Delaware judges, SEC leaders and lawyers from across the country convened in New Orleans last week for the 27th annual Tulane Corporate Law Institute, a two-day series of panels on March 19-20 analyzing Delaware corporate law and M&A deal making.  Appraisal arbitrage garnered considerable attention as several panels discussed the practice as well as the proposed legislation by the Corporation Council of the Delaware bar, which avoided any proposals to eliminate or limit the practice.  Several panelists were highly critical of the Delaware bar council for its refusal to curb appraisal arbitrage in any way, and expressed skepticism over the council’s findings that arbitrage did not stoke strike suits but instead advanced the statutory aim of investor protection.  In response to such criticism, Chief Justice Strine of Delaware’s Supreme Court observed that the reaction by arbitrage critics is overblown, and that the arbitrage phenomenon may well die down over time because funds that recover the merger price alone will not recoup their litigation expenses.  Accordingly, he predicted that the so-called event-driven funds pursuing appraisal arbitrage will be more selective in picking their spots and there may well be fewer of them down the road, and fewer such arbitrage plays, as a result.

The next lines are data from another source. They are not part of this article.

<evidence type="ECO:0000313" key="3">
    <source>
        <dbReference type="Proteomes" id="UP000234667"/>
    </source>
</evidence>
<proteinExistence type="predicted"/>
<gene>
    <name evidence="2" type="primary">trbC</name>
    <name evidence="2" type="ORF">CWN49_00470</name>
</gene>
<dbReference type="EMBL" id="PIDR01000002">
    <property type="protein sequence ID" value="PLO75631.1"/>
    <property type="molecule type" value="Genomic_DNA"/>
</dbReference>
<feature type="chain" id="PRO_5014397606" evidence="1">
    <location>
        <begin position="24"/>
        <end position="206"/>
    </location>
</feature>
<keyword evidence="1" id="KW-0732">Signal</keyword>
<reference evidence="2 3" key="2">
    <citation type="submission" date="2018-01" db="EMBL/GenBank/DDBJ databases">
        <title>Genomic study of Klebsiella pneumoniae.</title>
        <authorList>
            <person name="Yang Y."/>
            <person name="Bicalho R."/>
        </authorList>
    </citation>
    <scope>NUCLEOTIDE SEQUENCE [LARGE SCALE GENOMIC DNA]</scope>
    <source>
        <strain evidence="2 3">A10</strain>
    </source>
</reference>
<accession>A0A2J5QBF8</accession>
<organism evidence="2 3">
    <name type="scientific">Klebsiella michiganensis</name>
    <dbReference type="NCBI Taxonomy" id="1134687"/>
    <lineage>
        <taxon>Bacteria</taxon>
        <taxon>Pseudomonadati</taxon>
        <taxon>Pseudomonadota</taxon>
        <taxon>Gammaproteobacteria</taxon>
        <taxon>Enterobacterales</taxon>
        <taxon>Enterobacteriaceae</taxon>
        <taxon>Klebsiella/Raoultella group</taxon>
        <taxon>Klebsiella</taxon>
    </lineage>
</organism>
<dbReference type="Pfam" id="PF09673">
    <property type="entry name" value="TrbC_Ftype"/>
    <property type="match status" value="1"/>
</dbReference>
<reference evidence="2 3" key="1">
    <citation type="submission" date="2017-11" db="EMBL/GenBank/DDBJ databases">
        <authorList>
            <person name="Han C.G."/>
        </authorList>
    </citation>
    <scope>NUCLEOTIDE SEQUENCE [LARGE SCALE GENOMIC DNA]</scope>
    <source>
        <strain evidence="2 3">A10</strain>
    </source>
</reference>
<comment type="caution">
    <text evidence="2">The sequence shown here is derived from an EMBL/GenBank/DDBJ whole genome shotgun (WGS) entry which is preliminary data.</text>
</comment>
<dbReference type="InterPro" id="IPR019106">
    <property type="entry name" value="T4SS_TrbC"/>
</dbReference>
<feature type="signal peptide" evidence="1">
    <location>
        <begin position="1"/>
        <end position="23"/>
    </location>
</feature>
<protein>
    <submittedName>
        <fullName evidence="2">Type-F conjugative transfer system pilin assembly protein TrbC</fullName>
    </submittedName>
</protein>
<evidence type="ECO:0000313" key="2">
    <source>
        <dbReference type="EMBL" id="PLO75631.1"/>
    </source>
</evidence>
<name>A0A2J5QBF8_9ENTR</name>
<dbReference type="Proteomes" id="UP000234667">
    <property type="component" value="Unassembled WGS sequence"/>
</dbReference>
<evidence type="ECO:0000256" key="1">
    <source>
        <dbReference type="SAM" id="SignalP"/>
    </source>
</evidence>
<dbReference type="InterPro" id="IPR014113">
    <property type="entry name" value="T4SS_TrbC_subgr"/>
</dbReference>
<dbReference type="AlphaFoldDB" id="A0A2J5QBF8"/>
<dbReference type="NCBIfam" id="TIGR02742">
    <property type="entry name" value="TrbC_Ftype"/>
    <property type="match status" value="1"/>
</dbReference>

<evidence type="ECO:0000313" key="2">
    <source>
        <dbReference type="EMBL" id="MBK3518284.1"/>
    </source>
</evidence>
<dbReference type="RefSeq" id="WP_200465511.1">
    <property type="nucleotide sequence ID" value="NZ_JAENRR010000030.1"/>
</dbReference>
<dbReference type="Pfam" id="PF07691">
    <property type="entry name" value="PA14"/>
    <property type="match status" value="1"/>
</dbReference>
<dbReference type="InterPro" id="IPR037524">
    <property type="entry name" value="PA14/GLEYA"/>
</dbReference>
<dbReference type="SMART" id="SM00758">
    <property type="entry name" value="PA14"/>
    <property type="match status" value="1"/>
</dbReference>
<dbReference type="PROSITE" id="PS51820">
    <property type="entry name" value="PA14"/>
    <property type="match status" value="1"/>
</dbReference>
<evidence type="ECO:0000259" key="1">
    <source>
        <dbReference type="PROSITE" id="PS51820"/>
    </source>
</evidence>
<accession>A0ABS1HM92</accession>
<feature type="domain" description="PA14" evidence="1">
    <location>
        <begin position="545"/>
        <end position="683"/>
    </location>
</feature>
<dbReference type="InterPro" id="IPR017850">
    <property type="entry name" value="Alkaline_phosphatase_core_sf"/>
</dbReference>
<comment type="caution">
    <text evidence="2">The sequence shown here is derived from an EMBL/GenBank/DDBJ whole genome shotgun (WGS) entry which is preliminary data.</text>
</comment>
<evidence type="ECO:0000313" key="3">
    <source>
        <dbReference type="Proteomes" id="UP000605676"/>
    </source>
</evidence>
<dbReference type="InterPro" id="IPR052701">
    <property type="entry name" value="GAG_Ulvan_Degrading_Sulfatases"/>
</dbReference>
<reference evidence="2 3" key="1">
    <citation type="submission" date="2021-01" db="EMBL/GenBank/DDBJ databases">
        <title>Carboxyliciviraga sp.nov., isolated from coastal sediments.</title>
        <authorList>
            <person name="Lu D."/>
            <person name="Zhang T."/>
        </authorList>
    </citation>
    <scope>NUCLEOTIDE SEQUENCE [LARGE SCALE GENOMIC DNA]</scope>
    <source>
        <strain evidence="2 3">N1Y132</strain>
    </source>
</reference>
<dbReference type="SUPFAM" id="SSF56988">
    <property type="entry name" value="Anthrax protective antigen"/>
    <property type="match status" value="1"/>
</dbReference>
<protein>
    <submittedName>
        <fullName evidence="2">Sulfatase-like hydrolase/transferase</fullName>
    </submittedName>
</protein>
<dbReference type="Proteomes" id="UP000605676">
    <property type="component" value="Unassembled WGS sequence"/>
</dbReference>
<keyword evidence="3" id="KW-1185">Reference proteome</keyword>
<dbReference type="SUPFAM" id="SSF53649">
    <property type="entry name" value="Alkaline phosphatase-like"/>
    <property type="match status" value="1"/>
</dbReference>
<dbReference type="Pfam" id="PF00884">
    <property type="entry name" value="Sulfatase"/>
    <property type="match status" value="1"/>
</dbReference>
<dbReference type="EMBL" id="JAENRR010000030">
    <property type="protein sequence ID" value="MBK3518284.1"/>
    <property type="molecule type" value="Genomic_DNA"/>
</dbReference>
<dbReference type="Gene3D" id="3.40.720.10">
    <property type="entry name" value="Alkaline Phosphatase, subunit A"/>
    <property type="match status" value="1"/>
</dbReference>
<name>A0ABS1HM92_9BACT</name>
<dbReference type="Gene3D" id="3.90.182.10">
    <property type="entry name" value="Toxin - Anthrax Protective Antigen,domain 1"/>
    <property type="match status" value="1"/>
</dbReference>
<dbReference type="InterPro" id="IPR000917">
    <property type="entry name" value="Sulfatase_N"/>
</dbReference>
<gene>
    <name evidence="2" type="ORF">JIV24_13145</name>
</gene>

On the related subject of interest — and the proposed legislation to allow acquiring companies to stop the statutory interest on at least a portion of the disputed amount by permitting them to prepay a cash amount, in whatever amount they may choose, on a non-recourse basis — Chief Justice Strine again chided the appraisal critics (who would prefer to see even further reductions to the interest component) by suggesting that the statutory interest award, even at 5% above the Federal Reserve discount rate, still does not compensate shareholders enough for being out of their money pending the appraisal litigation, especially in the past three years, during which time the statutory interest rate alone fell well below any credible market index.  The Chief Justice also observed that the legislative proposal allowing a non-recourse prepayment could itself eliminate or reduce much of the interest arbitrage pursued by petitioners.  Another panelist responded later in the day that the proposed prepayment legislation would not at all chill appraisal petitions, because the prepayment mechanism will only incentivize shareholders to redeploy their capital to pursue the next appraisal petition.

In sum, the Chief Justice closed his discussion by stating that appraisal rights enhance shareholder value and play a systemic role in promoting fair treatment.  Indeed, as he explained, unlike fiduciary duty actions, appraisal rights cases do not yield “disclosure only” settlements (which the courts tend to frown upon), and they are not pursued on a class basis and settled for “garbage.”  Thus, he concluded that the state of appraisal rights is not in crisis, and when the new proposals and the current case law play out, the incentives will require that only serious cases be brought.